Thelma & Louise (Special Edition) [DVD] 
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DVD Special Features:
Audio Commentary with Director Ridley Scott
Audio Commentary with Geena Davies, Susan Sarandon and Writer Callie Khouri
The Last Journey Documentary
Original Promotional EPK
Alternate ending with Directors commentary
Over the edge - Multi Angle Storyboard Sequences
Storyboard Sequence-The Final Chase- Angle 1
Storyboard Sequence- The Final Chase - Angle 2
Home video preview
'Part of Me, Part of You' Music video
Theatrical Trailer & TV Spots
Thelma and Louise Photo Gallery
Language: English, Dolby Digital
Subtitles: English for hard of hearing, Swedish, Norwegian, Danish, Finnish, Portuguese, Polish, Greek, Hungarian, Hebrew, Turkish, Czech, Croatian, Slovenian.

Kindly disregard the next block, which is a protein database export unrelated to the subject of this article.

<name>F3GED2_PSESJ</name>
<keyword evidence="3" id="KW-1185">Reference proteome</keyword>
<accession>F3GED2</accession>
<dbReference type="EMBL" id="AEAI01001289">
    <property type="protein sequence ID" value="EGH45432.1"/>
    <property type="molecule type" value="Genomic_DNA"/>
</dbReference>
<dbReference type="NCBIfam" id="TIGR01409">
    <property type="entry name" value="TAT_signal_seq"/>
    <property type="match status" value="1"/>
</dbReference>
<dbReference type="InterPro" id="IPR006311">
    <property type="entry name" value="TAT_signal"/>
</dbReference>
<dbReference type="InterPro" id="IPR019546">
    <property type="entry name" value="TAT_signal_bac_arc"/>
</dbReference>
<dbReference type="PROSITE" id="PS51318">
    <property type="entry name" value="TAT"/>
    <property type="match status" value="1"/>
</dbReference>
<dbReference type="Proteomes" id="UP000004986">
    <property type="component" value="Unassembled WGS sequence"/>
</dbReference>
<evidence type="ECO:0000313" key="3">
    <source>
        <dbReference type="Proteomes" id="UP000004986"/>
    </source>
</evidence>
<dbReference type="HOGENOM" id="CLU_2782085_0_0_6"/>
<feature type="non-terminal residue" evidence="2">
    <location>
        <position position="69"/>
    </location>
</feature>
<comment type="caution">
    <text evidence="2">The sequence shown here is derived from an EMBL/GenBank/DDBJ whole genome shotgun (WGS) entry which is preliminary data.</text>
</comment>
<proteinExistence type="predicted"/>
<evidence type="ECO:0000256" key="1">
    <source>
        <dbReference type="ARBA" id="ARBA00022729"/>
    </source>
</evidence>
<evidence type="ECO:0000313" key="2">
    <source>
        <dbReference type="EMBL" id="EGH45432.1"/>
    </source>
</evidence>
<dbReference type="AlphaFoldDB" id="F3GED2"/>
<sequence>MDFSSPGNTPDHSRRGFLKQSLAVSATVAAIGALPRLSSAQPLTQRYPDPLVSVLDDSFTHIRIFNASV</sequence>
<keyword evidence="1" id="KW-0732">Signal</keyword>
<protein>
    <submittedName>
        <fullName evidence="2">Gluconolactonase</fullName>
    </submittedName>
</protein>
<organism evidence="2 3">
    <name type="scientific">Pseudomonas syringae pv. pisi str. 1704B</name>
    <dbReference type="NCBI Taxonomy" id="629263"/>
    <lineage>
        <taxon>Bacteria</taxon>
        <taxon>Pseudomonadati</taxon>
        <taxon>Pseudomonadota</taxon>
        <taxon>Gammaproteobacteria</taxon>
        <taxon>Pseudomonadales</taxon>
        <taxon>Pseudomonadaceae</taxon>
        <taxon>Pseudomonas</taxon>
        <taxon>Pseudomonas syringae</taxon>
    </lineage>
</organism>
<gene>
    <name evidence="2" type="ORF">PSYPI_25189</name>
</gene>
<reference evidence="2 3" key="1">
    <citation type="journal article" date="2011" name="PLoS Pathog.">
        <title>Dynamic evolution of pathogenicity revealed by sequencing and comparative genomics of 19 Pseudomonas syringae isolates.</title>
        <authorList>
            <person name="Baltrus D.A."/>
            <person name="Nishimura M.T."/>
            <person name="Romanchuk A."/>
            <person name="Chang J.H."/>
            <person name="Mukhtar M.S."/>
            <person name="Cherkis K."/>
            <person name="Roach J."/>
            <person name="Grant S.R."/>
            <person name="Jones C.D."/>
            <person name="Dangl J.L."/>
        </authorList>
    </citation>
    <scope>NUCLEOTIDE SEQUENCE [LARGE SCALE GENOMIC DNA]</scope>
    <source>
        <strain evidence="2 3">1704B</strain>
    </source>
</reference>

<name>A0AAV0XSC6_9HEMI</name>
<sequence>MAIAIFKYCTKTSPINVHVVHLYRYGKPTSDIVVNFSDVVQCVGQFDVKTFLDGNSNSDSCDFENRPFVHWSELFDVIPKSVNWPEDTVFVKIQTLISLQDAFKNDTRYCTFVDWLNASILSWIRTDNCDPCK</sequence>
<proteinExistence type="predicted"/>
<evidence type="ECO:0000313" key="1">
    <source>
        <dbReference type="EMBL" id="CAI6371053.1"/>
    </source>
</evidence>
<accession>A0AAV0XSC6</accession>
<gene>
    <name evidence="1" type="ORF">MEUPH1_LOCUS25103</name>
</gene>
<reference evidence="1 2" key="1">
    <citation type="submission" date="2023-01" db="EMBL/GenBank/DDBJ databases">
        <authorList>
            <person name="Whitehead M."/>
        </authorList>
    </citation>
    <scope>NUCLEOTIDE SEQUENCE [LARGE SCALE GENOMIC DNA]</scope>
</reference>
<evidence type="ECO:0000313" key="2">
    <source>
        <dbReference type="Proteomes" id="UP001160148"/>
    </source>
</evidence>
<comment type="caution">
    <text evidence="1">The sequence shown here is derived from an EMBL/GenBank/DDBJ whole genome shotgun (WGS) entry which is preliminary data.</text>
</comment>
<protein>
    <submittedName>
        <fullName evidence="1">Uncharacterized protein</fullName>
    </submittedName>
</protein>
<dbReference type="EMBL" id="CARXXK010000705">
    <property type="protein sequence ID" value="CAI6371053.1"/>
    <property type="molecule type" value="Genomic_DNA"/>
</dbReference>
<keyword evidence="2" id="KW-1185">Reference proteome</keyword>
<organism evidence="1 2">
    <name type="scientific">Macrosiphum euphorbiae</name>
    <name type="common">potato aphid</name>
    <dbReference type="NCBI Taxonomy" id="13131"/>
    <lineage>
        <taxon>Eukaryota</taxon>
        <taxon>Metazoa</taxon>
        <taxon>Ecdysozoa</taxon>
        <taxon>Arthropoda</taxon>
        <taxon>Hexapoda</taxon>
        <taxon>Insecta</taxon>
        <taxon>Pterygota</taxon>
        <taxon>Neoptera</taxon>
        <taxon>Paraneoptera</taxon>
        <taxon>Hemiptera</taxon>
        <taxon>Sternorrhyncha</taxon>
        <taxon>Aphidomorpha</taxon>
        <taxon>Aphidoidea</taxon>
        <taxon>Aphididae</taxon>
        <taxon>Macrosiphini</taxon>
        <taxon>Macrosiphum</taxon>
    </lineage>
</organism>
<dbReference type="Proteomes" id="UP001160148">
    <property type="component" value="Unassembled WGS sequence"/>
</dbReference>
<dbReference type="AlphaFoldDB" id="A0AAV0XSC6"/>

Thelma and Louise is as extraordinary and admirable a film in retrospect as it was when it was first shown. Nothing has dated about its tale of two waitresses who decide that being outlaws and eventual death on their own terms is better than putting up with any more nonsense from husbands, boyfriends, rapists and offensive strangers.
Ridley Scott's direction is almost impeccable; Callie Khourie's script is intelligent, without being patronising, about the lives of blue-collar women; and the central performances from Geena Davis and Susan Sarandon are finely judged in the way they show hidden capacities in two ordinary people gradually opening up. The secondary performances are remarkable as well, most notably Harvey Keitel as the policeman with a heart who tries and fails to save them, and Brad Pitt as the beautiful boy whose casual thievishness dooms them even further.